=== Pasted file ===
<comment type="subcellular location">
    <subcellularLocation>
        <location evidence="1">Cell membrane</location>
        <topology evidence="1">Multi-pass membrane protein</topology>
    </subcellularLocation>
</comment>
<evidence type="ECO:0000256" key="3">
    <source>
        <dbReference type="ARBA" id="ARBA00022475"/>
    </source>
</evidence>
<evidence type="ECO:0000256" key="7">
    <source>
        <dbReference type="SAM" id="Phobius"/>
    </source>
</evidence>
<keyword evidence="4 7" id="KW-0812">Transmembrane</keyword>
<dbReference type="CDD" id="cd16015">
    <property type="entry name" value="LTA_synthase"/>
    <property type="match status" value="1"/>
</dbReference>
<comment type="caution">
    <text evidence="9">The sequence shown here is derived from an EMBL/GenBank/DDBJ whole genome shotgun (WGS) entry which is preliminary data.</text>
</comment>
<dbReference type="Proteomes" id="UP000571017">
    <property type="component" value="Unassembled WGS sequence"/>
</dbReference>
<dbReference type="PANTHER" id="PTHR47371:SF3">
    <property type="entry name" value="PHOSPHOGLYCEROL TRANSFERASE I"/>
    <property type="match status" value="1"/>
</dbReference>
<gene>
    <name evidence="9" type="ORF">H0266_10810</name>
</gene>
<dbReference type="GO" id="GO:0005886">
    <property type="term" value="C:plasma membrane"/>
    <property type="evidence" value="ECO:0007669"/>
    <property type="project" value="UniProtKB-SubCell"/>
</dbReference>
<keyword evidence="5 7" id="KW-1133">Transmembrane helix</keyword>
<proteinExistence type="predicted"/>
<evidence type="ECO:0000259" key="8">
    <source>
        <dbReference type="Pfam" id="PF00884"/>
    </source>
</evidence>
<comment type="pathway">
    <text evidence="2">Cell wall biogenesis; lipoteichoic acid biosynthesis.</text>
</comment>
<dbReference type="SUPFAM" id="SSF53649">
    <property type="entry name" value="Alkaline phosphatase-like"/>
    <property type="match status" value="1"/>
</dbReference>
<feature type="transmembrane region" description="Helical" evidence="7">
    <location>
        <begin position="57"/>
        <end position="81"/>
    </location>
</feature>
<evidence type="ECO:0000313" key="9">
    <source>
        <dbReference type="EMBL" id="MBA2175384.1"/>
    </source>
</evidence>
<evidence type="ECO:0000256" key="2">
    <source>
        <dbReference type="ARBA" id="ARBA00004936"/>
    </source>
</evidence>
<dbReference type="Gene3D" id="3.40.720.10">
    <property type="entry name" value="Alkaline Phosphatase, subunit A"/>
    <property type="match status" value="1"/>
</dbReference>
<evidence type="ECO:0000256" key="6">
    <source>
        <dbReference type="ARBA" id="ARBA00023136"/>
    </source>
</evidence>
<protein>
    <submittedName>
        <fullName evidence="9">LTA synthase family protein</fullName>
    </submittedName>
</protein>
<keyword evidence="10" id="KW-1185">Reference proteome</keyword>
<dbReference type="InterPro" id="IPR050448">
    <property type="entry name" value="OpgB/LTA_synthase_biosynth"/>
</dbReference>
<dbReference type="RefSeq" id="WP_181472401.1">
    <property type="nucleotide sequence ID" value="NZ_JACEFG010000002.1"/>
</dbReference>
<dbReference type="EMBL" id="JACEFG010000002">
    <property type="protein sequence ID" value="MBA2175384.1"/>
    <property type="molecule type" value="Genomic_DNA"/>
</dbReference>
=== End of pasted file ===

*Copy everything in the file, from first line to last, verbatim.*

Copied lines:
<comment type="subcellular location">
    <subcellularLocation>
        <location evidence="1">Cell membrane</location>
        <topology evidence="1">Multi-pass membrane protein</topology>
    </subcellularLocation>
</comment>
<evidence type="ECO:0000256" key="3">
    <source>
        <dbReference type="ARBA" id="ARBA00022475"/>
    </source>
</evidence>
<evidence type="ECO:0000256" key="7">
    <source>
        <dbReference type="SAM" id="Phobius"/>
    </source>
</evidence>
<keyword evidence="4 7" id="KW-0812">Transmembrane</keyword>
<dbReference type="CDD" id="cd16015">
    <property type="entry name" value="LTA_synthase"/>
    <property type="match status" value="1"/>
</dbReference>
<comment type="caution">
    <text evidence="9">The sequence shown here is derived from an EMBL/GenBank/DDBJ whole genome shotgun (WGS) entry which is preliminary data.</text>
</comment>
<dbReference type="Proteomes" id="UP000571017">
    <property type="component" value="Unassembled WGS sequence"/>
</dbReference>
<dbReference type="PANTHER" id="PTHR47371:SF3">
    <property type="entry name" value="PHOSPHOGLYCEROL TRANSFERASE I"/>
    <property type="match status" value="1"/>
</dbReference>
<gene>
    <name evidence="9" type="ORF">H0266_10810</name>
</gene>
<dbReference type="GO" id="GO:0005886">
    <property type="term" value="C:plasma membrane"/>
    <property type="evidence" value="ECO:0007669"/>
    <property type="project" value="UniProtKB-SubCell"/>
</dbReference>
<keyword evidence="5 7" id="KW-1133">Transmembrane helix</keyword>
<proteinExistence type="predicted"/>
<evidence type="ECO:0000259" key="8">
    <source>
        <dbReference type="Pfam" id="PF00884"/>
    </source>
</evidence>
<comment type="pathway">
    <text evidence="2">Cell wall biogenesis; lipoteichoic acid biosynthesis.</text>
</comment>
<dbReference type="SUPFAM" id="SSF53649">
    <property type="entry name" value="Alkaline phosphatase-like"/>
    <property type="match status" value="1"/>
</dbReference>
<feature type="transmembrane region" description="Helical" evidence="7">
    <location>
        <begin position="57"/>
        <end position="81"/>
    </location>
</feature>
<evidence type="ECO:0000313" key="9">
    <source>
        <dbReference type="EMBL" id="MBA2175384.1"/>
    </source>
</evidence>
<evidence type="ECO:0000256" key="2">
    <source>
        <dbReference type="ARBA" id="ARBA00004936"/>
    </source>
</evidence>
<dbReference type="Gene3D" id="3.40.720.10">
    <property type="entry name" value="Alkaline Phosphatase, subunit A"/>
    <property type="match status" value="1"/>
</dbReference>
<evidence type="ECO:0000256" key="6">
    <source>
        <dbReference type="ARBA" id="ARBA00023136"/>
    </source>
</evidence>
<protein>
    <submittedName>
        <fullName evidence="9">LTA synthase family protein</fullName>
    </submittedName>
</protein>
<keyword evidence="10" id="KW-1185">Reference proteome</keyword>
<dbReference type="InterPro" id="IPR050448">
    <property type="entry name" value="OpgB/LTA_synthase_biosynth"/>
</dbReference>
<dbReference type="RefSeq" id="WP_181472401.1">
    <property type="nucleotide sequence ID" value="NZ_JACEFG010000002.1"/>
</dbReference>
<dbReference type="EMBL" id="JACEFG010000002">
    <property type="protein sequence ID" value="MBA2175384.1"/>
    <property type="molecule type" value="Genomic_DNA"/>
</dbReference>